The ocean is a big place, which makes it a pretty difficult thing to wrap our brains around.
It covers over 70% of the Earth’s surface, is home to millions of species of life, and it makes up 97% of all water on the planet. But, with this massive size and ubiquity also comes a significant challenge for humans interested in trade: it must be constantly traversed in order for us to move goods around.
As a result, millions of people hit the high seas each day to get cargo from one place to another. The vessels used range from tiny sailboats to massive oil tankers, some of which can get up to four football fields in length.
Every Ship at Sea
We previously posted an interactive map of shipping routes that used 250 million data points to show how boats moved across the ocean.
Today, in a similar vein, we highlight a website that tracks the world’s ships in real-time, providing a unique picture of what is happening at sea. Below is a screenshot from MarineTraffic and going there will allow you to see all major ships in real-time as they voyage around the Deep Blue Sea.
You may be wondering, does this really show every ship at sea?
Well, it might not catch your Uncle Steve’s sailboat off the coast of Florida, but this map will show all major commercial vessels. Any oil tanker, cargo vessel, cruise ship, or fishing boat can be spotted, and it makes for some interesting observations if you know where to look.
A Look at Oil Chokepoints
Upon loading the real-time map, the first thing we did was adjust the filters to only show oil tankers.
After all, we know that every day, about 18.5 million barrels transit through the Strait of Hormuz between Iran and Oman, and 16 million barrels go through the Strait of Malacca between Indonesia and Malaysia.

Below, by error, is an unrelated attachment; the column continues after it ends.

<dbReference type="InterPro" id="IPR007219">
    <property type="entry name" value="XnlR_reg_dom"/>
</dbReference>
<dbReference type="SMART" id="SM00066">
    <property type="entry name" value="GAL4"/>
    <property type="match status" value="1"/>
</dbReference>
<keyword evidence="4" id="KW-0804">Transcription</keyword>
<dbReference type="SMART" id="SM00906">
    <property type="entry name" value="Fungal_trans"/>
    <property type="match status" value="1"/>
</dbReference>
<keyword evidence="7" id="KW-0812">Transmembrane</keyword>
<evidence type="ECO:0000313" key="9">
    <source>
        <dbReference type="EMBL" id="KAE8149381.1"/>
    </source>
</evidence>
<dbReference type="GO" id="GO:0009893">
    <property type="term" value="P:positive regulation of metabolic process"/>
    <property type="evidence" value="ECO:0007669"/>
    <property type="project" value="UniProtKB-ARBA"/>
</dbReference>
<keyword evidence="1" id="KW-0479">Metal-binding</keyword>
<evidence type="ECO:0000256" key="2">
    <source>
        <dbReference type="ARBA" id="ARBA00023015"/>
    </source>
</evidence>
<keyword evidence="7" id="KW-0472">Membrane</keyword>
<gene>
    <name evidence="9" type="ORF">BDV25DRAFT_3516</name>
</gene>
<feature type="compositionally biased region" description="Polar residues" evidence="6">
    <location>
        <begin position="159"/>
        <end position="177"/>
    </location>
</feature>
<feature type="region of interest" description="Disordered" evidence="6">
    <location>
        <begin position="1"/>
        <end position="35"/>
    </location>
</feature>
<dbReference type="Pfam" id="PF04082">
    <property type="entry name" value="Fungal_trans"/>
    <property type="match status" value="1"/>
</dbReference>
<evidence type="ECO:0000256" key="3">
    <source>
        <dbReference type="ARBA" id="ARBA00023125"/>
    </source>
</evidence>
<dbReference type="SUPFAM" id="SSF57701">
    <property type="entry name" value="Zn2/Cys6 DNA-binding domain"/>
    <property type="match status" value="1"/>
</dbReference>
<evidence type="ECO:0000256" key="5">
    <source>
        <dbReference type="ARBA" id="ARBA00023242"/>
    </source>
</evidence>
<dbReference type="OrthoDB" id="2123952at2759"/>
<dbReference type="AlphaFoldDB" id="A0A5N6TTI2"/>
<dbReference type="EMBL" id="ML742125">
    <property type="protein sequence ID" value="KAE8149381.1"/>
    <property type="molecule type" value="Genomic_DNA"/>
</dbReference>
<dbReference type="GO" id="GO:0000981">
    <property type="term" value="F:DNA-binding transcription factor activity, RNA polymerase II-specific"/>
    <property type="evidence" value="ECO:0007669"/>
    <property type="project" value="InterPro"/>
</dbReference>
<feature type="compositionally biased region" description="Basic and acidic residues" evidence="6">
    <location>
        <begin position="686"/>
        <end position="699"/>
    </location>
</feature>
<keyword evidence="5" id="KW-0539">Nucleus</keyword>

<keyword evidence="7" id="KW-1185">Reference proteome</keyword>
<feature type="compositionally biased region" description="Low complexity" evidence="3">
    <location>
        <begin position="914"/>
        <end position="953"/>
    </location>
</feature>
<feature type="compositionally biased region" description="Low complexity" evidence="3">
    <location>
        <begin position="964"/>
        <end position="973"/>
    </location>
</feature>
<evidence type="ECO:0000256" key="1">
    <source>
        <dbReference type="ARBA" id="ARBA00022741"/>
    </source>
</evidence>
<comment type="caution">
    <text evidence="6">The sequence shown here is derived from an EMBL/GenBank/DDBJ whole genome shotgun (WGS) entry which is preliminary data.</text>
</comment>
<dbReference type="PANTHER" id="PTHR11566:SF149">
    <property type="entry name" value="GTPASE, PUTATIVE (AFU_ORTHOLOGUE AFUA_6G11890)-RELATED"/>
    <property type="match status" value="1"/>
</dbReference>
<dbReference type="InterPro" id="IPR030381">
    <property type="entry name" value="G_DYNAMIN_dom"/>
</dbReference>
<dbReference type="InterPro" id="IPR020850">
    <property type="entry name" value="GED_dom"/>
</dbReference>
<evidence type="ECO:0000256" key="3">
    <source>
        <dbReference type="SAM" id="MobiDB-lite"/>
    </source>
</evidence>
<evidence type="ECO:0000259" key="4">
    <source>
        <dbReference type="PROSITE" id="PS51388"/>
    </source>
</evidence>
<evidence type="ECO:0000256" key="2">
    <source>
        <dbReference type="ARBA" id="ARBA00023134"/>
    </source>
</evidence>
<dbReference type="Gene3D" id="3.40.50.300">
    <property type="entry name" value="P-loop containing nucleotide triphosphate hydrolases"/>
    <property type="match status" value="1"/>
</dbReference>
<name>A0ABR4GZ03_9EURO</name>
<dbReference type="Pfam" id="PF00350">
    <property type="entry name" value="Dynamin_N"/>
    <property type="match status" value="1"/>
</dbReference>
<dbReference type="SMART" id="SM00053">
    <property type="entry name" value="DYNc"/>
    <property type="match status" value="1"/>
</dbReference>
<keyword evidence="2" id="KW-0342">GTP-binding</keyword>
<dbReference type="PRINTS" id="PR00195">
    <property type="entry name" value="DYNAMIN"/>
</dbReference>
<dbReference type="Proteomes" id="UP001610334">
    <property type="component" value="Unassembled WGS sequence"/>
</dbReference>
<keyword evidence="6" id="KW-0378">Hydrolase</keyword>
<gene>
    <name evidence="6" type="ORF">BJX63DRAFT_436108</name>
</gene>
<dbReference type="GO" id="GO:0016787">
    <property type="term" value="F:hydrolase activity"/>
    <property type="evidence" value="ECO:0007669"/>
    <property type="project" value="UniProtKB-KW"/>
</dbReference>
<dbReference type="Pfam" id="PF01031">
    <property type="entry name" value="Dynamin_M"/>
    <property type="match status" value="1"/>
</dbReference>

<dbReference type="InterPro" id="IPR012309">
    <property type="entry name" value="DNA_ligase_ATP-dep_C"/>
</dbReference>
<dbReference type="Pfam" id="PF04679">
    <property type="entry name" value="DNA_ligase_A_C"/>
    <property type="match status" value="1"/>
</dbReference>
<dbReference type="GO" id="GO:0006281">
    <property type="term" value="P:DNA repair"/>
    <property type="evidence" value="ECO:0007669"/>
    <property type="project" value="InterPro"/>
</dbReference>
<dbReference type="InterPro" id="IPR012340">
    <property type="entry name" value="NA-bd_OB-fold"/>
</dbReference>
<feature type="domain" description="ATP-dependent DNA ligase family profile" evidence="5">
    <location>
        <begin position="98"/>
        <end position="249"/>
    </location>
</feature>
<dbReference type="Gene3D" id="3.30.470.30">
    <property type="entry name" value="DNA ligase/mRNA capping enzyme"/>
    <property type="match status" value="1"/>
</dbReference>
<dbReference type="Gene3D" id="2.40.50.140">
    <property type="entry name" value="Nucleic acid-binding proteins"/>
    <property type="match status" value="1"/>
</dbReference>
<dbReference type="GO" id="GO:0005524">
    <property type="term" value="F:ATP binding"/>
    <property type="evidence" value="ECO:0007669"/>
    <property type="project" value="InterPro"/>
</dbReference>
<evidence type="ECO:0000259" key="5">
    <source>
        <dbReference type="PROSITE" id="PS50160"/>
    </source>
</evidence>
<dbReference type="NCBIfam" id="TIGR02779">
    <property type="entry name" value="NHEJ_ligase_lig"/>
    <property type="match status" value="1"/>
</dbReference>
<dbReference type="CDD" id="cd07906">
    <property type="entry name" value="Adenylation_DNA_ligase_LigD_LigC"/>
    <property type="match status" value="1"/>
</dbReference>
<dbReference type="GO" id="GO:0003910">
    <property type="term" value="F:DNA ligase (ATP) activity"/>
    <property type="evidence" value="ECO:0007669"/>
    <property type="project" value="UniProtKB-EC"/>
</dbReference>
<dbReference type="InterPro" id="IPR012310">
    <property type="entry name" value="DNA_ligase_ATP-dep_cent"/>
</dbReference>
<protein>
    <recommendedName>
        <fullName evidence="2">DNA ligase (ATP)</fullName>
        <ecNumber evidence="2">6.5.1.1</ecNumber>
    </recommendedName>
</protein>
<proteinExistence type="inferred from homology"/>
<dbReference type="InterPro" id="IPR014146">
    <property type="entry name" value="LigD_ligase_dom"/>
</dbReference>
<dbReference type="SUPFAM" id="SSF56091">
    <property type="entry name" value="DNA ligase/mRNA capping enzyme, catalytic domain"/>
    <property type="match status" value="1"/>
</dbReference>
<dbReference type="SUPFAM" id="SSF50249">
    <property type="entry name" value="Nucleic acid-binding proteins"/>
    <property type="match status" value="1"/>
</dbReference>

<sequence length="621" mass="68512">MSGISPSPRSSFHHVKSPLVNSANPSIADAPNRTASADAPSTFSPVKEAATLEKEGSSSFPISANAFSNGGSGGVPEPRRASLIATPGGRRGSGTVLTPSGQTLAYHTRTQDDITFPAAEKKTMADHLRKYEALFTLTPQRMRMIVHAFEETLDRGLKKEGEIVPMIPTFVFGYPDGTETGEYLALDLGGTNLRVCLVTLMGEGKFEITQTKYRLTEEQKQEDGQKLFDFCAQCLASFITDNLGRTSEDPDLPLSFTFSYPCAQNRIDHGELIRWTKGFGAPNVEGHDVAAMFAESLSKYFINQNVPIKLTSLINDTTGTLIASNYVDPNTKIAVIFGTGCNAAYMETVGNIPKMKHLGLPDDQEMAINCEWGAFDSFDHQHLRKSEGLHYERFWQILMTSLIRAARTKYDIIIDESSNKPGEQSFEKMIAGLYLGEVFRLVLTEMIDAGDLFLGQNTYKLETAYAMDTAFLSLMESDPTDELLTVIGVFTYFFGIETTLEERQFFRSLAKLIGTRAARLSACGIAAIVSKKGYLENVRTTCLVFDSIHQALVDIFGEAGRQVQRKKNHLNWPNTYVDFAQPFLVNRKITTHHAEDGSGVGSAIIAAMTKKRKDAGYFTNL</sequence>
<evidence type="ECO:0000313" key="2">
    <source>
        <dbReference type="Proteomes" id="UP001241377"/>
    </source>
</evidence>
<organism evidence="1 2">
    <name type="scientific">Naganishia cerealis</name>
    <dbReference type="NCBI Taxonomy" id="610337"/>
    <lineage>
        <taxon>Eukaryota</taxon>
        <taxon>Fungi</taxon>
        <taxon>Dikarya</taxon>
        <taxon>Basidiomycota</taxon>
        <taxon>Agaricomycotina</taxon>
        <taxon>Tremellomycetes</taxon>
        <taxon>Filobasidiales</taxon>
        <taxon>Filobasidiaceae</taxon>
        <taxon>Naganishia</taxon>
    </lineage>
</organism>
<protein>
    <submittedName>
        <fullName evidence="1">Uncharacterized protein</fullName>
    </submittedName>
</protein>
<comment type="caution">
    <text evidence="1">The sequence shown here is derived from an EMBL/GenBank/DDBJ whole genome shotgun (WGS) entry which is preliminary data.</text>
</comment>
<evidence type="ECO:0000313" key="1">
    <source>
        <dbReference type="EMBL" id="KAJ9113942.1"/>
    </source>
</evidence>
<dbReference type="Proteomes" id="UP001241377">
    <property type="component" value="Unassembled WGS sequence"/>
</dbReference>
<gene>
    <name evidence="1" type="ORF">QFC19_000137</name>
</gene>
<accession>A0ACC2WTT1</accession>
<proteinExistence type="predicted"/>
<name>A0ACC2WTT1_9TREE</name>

Here’s a screenshot of the Strait of Hormuz, showing only oil tankers. (Dots are tankers that are not moving, while arrows represent tankers that are currently on course.)
And here are the ships going through the Strait of Malacca, which at its narrowest point is only 1.7 miles (2.7 km) wide.
If you want to get oil from the Persian Gulf to the South China Sea, this strait is vital – otherwise a big ship must detour thousands of miles around the Indonesian islands of Sumatra and Java to find the next suitable waterway.
Coast of Somalia
Compare those above straits to the coast off of Somalia, where piracy and hydrocarbon theft are major concerns.
All is pretty quiet, aside from the one daring tanker that is about 500 miles (800 km) east of Mogadishu.
One other easy observation?
It’s the few passenger boats hanging around the Antarctic Peninsula – which is the part of the continent closest to Argentina and a destination for cruise ships.
If you have a chance, check out the live map for yourself and play around with the filters. It’s also interesting to see what’s happening in your local waters, as well.